The threat from Russia’s spies has only increased since the fall of Communism
Britannia and the Bear by Victor Madeira
‘Stalin’ was also an alias. The Soviet dictator’s real name was Ioseb Vissarionovich Jugashvili, born into the family of a Georgian cobbler. His education, which he never finished, was limited to a theological seminary. Those were two leaders who successfully stood their ground against such personalities as David Lloyd George, Winston Churchill, Stanley Baldwin and Clement Attlee.
Extraordinary political decisions and secret intelligence wars fought between Russia and Britain between the two world wars comprise the general subject matter of Victor Madeira’s excellent Britannia and the Bear, published in the ‘History of British Intelligence’ series with a foreword by Christopher Andrew. The book covers the period between 1917 and 1929 — that is, from the Bolshevik revolution masterminded by Lenin to the five years following his demise, when Stalin established himself as the unchallenged master of the country. And for all those decades from Lenin and Stalin to the three-time Russian president Vladimir Putin, the largest country in the world has continued to be unpredictable, as the recent events in Ukraine show.
Madeira’s pioneering work, which in the words of Professor Andrew is ‘the first to integrate successfully the early history of British counter-subversion with the development of the British intelligence services’, will certainly be of interest to students and historians of intelligence. But it should also appeal to anyone interested in modern politics, international relations and, as strange as it may sound, in Russia’s present-day secret intelligence operations in Britain.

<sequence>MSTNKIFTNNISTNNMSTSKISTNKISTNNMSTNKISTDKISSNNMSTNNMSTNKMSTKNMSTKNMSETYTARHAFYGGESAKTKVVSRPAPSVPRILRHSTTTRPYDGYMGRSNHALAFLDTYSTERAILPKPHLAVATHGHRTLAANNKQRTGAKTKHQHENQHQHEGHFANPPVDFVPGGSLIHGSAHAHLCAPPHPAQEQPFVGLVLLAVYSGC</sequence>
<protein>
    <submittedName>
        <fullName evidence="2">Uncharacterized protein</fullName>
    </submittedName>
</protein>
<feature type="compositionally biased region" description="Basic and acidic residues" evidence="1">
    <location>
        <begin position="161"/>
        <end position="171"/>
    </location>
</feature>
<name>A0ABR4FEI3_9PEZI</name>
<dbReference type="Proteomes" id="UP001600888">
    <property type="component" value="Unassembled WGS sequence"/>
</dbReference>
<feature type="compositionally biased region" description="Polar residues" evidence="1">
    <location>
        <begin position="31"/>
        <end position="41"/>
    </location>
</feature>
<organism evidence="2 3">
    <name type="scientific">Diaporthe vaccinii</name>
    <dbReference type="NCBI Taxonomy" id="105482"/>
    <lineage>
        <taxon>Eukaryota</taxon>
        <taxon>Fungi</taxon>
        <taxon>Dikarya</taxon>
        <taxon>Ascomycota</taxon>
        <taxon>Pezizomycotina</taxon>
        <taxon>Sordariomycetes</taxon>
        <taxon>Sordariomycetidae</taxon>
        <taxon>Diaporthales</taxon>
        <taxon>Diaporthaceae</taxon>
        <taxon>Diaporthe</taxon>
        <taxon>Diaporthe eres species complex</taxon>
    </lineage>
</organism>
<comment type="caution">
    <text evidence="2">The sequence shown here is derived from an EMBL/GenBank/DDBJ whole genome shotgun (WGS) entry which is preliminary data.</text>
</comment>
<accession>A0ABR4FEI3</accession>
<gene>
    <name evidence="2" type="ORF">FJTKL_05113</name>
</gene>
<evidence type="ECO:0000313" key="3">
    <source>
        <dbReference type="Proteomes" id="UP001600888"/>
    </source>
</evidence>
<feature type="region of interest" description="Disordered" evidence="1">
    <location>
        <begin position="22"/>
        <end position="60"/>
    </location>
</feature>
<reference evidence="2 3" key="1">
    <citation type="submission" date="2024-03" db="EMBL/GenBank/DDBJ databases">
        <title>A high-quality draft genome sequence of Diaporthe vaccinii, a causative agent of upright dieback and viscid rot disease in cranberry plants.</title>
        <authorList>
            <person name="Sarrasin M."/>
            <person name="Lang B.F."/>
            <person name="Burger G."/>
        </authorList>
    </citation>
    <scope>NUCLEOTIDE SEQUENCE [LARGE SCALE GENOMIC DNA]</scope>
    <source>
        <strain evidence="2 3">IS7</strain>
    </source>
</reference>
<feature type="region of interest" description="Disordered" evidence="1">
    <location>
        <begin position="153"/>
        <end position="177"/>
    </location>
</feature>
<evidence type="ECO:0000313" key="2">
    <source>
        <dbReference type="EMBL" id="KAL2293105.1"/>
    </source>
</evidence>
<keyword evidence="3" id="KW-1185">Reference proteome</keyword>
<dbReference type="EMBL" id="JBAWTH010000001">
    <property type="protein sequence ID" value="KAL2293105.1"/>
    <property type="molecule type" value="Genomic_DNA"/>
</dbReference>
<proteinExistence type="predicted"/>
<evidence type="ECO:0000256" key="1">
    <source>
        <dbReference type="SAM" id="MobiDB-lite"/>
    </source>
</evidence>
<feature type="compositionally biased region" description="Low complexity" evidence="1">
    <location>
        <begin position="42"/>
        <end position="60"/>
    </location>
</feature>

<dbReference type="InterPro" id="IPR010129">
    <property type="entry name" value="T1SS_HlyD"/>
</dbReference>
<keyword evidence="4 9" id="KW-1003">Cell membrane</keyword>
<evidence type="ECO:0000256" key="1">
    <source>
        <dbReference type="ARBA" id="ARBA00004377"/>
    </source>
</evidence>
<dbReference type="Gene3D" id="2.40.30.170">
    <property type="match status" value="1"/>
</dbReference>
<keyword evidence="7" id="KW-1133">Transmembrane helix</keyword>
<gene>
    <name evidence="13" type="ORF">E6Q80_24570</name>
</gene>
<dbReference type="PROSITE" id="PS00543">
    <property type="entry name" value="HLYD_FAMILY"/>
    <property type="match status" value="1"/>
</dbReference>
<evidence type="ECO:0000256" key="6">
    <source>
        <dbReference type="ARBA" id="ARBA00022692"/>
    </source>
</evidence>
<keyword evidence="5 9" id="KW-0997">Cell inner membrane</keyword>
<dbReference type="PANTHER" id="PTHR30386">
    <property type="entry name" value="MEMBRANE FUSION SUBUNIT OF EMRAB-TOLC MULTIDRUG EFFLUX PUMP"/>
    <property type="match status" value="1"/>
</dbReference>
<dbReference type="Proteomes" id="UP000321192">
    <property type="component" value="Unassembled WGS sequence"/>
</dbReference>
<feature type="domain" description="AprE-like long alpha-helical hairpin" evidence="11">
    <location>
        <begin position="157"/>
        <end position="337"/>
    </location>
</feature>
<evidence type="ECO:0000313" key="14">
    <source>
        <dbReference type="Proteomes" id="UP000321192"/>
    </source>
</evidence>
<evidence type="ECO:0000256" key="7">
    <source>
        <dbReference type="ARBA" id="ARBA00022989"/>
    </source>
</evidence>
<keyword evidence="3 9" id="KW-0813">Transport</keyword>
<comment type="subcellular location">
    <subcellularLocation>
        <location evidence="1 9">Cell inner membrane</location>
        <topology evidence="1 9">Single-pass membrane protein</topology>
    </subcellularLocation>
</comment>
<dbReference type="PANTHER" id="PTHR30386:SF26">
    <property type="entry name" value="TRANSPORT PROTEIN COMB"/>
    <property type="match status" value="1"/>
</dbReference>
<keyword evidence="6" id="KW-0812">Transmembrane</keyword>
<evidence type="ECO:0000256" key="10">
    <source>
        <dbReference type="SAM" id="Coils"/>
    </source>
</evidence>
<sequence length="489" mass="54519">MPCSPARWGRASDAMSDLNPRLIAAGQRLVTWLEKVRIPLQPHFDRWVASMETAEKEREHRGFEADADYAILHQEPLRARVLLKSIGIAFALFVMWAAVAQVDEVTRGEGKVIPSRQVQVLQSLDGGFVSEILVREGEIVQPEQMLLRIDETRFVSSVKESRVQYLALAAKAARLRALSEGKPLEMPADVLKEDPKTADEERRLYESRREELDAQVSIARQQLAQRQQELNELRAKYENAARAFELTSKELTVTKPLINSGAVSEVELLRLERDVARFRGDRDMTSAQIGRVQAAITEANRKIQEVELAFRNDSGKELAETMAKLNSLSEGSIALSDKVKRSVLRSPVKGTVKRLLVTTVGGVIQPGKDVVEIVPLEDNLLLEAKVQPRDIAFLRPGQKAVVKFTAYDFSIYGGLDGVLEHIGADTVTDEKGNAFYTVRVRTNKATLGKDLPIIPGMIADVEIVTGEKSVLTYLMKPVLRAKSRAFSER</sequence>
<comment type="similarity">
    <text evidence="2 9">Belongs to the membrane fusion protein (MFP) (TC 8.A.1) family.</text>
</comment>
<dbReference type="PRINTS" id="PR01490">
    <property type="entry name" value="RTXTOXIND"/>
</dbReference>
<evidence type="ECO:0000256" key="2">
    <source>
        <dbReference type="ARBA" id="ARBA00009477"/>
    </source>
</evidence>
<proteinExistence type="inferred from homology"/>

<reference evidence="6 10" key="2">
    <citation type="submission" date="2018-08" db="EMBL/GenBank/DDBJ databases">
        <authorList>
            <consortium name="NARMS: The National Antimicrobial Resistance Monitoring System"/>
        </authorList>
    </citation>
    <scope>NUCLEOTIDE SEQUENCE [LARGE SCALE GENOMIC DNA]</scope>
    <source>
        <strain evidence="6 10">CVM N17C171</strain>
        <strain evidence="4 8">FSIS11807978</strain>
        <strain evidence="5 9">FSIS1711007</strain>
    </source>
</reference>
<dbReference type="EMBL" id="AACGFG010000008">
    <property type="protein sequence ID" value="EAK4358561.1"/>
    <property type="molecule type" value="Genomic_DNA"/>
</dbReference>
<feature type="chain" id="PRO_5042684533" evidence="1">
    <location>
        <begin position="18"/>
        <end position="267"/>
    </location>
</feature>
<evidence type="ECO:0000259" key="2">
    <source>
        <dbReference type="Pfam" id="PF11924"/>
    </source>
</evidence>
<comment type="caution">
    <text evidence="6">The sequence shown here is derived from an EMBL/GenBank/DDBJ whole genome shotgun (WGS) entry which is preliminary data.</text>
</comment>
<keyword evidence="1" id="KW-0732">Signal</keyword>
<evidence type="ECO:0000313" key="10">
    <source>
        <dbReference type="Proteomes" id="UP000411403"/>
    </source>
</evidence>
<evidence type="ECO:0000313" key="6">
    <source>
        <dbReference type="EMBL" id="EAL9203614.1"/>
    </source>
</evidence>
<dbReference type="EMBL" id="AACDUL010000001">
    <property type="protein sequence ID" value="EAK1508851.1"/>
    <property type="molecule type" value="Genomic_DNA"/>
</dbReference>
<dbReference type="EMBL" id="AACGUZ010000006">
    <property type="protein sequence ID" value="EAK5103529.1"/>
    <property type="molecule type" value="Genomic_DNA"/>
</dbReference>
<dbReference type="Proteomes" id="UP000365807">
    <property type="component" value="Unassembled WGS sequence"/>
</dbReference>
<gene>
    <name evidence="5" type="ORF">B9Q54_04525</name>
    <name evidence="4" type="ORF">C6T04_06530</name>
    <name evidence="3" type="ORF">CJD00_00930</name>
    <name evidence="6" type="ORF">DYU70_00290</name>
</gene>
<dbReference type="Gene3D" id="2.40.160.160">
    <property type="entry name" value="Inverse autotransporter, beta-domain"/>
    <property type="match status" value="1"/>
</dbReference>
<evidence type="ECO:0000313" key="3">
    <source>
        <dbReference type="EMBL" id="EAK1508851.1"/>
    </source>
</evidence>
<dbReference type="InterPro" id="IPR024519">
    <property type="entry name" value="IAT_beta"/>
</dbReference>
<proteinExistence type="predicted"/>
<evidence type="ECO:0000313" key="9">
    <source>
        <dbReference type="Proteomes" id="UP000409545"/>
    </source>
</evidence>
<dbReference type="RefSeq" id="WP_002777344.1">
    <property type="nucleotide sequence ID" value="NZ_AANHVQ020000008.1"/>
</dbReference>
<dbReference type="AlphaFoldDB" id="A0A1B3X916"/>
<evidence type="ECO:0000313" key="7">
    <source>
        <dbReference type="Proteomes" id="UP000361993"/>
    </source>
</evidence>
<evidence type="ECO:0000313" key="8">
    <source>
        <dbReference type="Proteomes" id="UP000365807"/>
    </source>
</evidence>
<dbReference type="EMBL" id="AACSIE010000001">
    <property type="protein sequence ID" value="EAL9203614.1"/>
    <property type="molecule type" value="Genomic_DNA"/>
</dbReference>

Decades before the Berlin Wall went up, a Cold War had already begun raging. But for Bolshevik Russia, Great Britain - not America - was the enemy.
Now, for the first time, Victor Madeira tells a story that has been hidden away for nearly a century. Drawing on over sixty Russian, British and French archival collections, Britannia and the Bear offers a compelling new narrative about how two great powers of the time did battle, both openly and in the shadows.
By exploring British and Russian mind-sets of the time this book traces the links between wartime social unrest, growing trade unionism in the police and the military, and Moscow's subsequent infiltration of Whitehall.
As early as 1920, Cabinet ministers were told that Bolshevik intelligence wanted to recruit university students from prominent families destined for government, professional and intellectual circles.
Yet despite these early warnings, men such as the Cambridge Five slipped the security net fifteen years after the alarm was first raised.
Britannia and the Bear tells the story of Russian espionage in Britain in these critical interwar years and reveals how British Government identified crucial lessons but failed to learn many of them.
The book underscores the importance of the first Cold War in understanding the second, as well as the need for historical perspective in interpreting the mind-sets of rival powers.
Victor Madeira has a decade's experience in international security affairs, and his work has appeared in leading publications such as Intelligence and National Security and The Historical Journal. He completed his doctorate in Modern International History at Gonville and Caius College, Cambridge.